Case Studies

Los Angeles Department Of Water & Power, U.S.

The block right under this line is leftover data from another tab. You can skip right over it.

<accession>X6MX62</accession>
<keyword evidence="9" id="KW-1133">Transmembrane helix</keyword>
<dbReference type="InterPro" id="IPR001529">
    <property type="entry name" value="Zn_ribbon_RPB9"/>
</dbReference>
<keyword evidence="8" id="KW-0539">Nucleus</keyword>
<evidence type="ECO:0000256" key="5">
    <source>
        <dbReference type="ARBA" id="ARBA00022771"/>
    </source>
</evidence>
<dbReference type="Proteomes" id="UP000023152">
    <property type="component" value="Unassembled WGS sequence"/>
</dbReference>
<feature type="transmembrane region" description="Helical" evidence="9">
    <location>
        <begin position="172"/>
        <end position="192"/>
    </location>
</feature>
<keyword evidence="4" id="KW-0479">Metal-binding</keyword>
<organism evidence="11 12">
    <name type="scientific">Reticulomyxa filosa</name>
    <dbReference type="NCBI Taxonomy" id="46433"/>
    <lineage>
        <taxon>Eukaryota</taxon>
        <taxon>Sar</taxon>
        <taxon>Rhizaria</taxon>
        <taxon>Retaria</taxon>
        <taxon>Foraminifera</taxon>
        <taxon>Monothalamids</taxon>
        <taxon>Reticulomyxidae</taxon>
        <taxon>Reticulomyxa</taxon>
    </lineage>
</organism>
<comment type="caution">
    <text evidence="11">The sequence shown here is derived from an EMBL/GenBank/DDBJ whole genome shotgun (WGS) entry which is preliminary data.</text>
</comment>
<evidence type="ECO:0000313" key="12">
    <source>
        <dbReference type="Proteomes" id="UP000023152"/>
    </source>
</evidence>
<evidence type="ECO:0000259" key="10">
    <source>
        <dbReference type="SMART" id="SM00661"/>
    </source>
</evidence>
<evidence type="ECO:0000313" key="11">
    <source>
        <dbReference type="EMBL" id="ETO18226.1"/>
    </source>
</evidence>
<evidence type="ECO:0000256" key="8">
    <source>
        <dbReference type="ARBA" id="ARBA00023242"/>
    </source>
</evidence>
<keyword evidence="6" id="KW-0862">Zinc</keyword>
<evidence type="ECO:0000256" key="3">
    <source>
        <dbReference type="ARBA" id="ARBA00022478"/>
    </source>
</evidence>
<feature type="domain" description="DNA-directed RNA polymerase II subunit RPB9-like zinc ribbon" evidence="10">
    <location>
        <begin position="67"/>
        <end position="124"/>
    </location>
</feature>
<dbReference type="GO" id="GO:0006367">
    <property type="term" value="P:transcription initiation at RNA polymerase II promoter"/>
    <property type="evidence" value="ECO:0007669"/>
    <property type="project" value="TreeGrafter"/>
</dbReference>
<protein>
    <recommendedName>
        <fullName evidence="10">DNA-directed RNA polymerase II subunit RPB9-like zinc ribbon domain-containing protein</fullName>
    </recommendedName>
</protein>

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LOS ANGELES DEPARTMENT OF WATER & POWER, U.S. Key Facts Agency: Los Angeles Department of Water & Power Country: United States Company Profile: • Workforce of 9,500 employees • Population Served of 4.1 million • Annual Budget of $4.25 billion • Water System 10-year Capital Plan consists of a $6.5 billion budget and over 200 capital projects Products Used: EcoSys™ CAPITAL PROGRAM COST CONTROLS AT LOS ANGELES DEPARTMENT OF WATER & POWER The Los Angeles Department of Water & Power is one of the largest U.S. municipal utilities, serving millions of residents and businesses. The city relies upon a complex water system network to support its huge population growth. LADWP therefore manages a corresponding portfolio of capital projects to maintain and expand the system. The utility's Water Engineering and Technical Services (WETS) division uses their Capital Improvement Program Management System (CIPMS) to oversee and manage a ten-year capital water system program currently consisting of over 200 projects with a budget of $6.5 billion dollars. The scope of the CIPMS encompasses budgeting, forecasting, performance management, earned value management, scheduling, and resource management. One of the primary purposes of the WETS CIPMS is to track the progress of 28 critical projects that are necessary to meet requirements enacted by California's Department of Public Health to improve the quality and safety of the state's water supply. Failure to complete the projects by the regulatory deadline could result in substantial fines and other penalties. Facing a variety of challenges to performance management visibility and reporting inefficiencies, the organization decided to implement an upgrade of their aging CIPMS which had originally been deployed in 2001. The upgrade, using EcoSys™ Enterprise Project Performance software as its central hub, created an integration, reporting, and analysis platform to address the demand for greater cost accountability and government reporting. CHALLENGES • Lengthy monthly procedures were required to capture, process, and reconcile data, including: actual costs and resources, budgets, forecasts, and earned value • Understanding project status was a tedious and time-consuming process • Quality assurance and data validation was difficult CASE STUDY

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